A vegan diet would reduce the use of these drugs.

 

Reduced ecological footprint

You would contribute to a reduced ecological footprint by switching to a vegan diet and also cause less harm to the planet’s non-human inhabitants.

 

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A sustainable environment

As the world population grows, so does the demand for food, fossil fuels, and freshwater. Cattle grazing has been found to cause more damage to the environment than many other forms. As the demand for meat grows, so does the production, which puts additional strain on the environment.

A vegan diet can help reduce the demand, and in turn, create a more sustainable environment.

 

Final thoughts

As a vegan, you’re already contributing to a better environment. If you plan on becoming a vegan, then you’re one step closer to improving the environment.

 

Luke is a passionate environmental advocate based in upstate New York. When he's not sharing tips on sustainability and wellness, you can find him hiking with his dog, Max.

3 COMMENTS

  1. Nutrition is the process of taking in healthy food and using it for growth, metabolism, and repair. In the form of food, we take nutrients: macronutrients and micronutrients.

  2. Let us take a look at soy, which is a popular plant-based protein in vegetarian and vegan communities. In Brazil alone, the destruction of native vegetation for soy plantations has released 210 million tons of CO2 from 2006 to 2017 and about 10% of all the land deforested in that timeframe also was used for soy plantations. In addition to that we must add production/processing and import/export emissions.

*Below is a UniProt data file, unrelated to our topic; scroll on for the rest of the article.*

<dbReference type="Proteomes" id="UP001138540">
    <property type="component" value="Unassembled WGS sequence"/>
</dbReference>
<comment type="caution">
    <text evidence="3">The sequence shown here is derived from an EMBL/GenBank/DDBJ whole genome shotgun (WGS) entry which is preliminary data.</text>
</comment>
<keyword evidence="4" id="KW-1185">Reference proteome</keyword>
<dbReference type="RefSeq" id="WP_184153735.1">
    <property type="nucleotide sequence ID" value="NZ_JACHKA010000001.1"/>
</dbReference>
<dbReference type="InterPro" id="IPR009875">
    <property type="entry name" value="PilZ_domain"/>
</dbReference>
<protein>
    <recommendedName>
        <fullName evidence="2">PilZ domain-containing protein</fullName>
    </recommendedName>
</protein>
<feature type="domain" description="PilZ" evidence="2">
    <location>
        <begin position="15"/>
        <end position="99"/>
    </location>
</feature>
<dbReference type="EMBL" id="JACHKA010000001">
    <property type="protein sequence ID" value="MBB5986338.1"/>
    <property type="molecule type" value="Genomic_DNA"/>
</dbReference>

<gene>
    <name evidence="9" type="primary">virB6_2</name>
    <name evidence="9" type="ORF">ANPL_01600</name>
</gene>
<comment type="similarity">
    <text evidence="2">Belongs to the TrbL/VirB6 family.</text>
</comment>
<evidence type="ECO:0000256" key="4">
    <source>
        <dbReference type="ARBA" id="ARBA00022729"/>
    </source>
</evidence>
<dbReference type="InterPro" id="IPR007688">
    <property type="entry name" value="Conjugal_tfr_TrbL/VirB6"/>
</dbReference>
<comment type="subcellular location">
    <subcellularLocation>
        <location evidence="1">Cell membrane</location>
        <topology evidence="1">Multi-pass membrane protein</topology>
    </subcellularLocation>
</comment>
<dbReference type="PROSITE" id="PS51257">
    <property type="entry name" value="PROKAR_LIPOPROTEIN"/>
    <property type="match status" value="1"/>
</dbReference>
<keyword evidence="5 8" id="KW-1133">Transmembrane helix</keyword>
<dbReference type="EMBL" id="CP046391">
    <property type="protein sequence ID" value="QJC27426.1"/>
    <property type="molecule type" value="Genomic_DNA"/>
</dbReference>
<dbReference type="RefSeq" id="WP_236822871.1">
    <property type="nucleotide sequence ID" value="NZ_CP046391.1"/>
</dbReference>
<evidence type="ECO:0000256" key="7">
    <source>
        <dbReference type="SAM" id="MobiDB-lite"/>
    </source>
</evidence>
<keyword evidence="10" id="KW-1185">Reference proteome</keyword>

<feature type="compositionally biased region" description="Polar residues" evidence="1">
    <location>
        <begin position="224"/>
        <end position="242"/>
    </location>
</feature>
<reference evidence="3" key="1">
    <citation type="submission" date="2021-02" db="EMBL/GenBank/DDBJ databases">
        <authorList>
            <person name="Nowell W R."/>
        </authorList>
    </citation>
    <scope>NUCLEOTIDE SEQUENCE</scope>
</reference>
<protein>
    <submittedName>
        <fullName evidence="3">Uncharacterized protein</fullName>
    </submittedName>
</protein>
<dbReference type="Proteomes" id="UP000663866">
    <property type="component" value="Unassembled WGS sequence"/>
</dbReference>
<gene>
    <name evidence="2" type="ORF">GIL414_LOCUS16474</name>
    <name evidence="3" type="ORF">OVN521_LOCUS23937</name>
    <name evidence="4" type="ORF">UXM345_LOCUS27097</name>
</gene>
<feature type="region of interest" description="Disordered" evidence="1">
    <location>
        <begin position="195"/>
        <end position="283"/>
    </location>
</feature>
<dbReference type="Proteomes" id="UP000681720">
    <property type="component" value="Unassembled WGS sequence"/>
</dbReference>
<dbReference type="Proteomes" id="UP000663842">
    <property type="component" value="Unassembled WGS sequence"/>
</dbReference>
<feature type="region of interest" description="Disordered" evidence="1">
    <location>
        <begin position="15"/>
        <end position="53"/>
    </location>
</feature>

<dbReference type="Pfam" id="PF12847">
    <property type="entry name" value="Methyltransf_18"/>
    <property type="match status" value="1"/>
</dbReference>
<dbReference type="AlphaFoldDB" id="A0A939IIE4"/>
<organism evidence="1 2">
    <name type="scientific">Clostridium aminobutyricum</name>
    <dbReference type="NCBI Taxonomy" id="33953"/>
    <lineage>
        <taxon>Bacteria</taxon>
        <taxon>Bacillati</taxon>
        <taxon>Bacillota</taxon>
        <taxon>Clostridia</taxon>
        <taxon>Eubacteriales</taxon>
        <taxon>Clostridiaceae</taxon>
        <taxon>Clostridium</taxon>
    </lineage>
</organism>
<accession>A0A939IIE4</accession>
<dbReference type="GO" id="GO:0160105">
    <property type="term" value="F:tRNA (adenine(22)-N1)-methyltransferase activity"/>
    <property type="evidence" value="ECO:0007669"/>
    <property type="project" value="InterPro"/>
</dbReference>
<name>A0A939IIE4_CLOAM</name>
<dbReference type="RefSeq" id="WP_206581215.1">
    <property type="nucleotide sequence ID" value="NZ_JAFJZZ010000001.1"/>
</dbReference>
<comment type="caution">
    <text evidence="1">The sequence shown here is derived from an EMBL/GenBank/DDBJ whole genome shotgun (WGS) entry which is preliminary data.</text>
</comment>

Another thing that should be considered is the fact that beef, when effectively managed, can actually regenerate lost or damaged land. By using holistic management techniques, the cattle get moved around the fields like buffalo herds. The cattle stamp seeds into the ground with their hooves, speeding the establishment of trees and grasses and stimulating root growth. Then the cattle get moved to the next place to prevent overgrazing and allowing the vegetation to resprout and flourish. By doing this, Thiele and the farmer Brian Harper doubled forage production, improved forage quality and have doubled the pounds of beef per acre. In addition to that, they are now pumping 7,5 tons of carbon per acre per year into the soil, around 40 cm deep. If the cattle are furthermore also grass-fed, it should be possible for the whole operation to be carbon neutral.
    One more thing to think about, before you start a vegan diet, is the need for supplements. There are several vitamins and minerals that cannot be found in a vegan diet like, for example, Vitamin B12, Iodine and selenium, which are essential for your health. These supplements are often made from ingredients that are not farmed sustainably. They are farmed on lands, which were forests, and covered with fertilizers and pesticides. Another problem that is not often discussed is an omega 3 deficiency, while it is possible to get it from plants in a way by converting plant-based ALA, but those plants are also high in omega 6, which gets turned into arachidonic acid, an essential polyunsaturated fat that can become pro inflammatory when levels get too high. An imbalance of omega 6 to omega 3 is also theorized to be a major cause of the chronic illness epidemic in the US. For more information you can look here: Vegans and Omega-3 Deficiency: EPA is Easy, DHA is Hard – Gene Food (mygenefood.com). It is also hard to simply take omega 3 supplements, since those are often based on fish. About 20% of all the fish caught is not used for food, but for supplements.
    There are other points in your article that can be proven as telling only one side of the story. I do not wish to in anyway offend you, it is just that a more balanced, a more neutral and factual article would have been preferred.
    These are some of the sources I used.
    Brazil soy trade linked to widespread deforestation, carbon emissions (mongabay.com)
    Why the vegan diet is not always green – BBC Future
    Restoring the Range: Can Beef Be Earth-Friendly? – YES! Magazine (yesmagazine.org)
    How to restore depleted soil with cattle (canadiancattlemen.ca)
    Vegans and Omega-3 Deficiency: EPA is Easy, DHA is Hard – Gene Food (mygenefood.com)
    Do vegans need to supplement? | The Vegan Society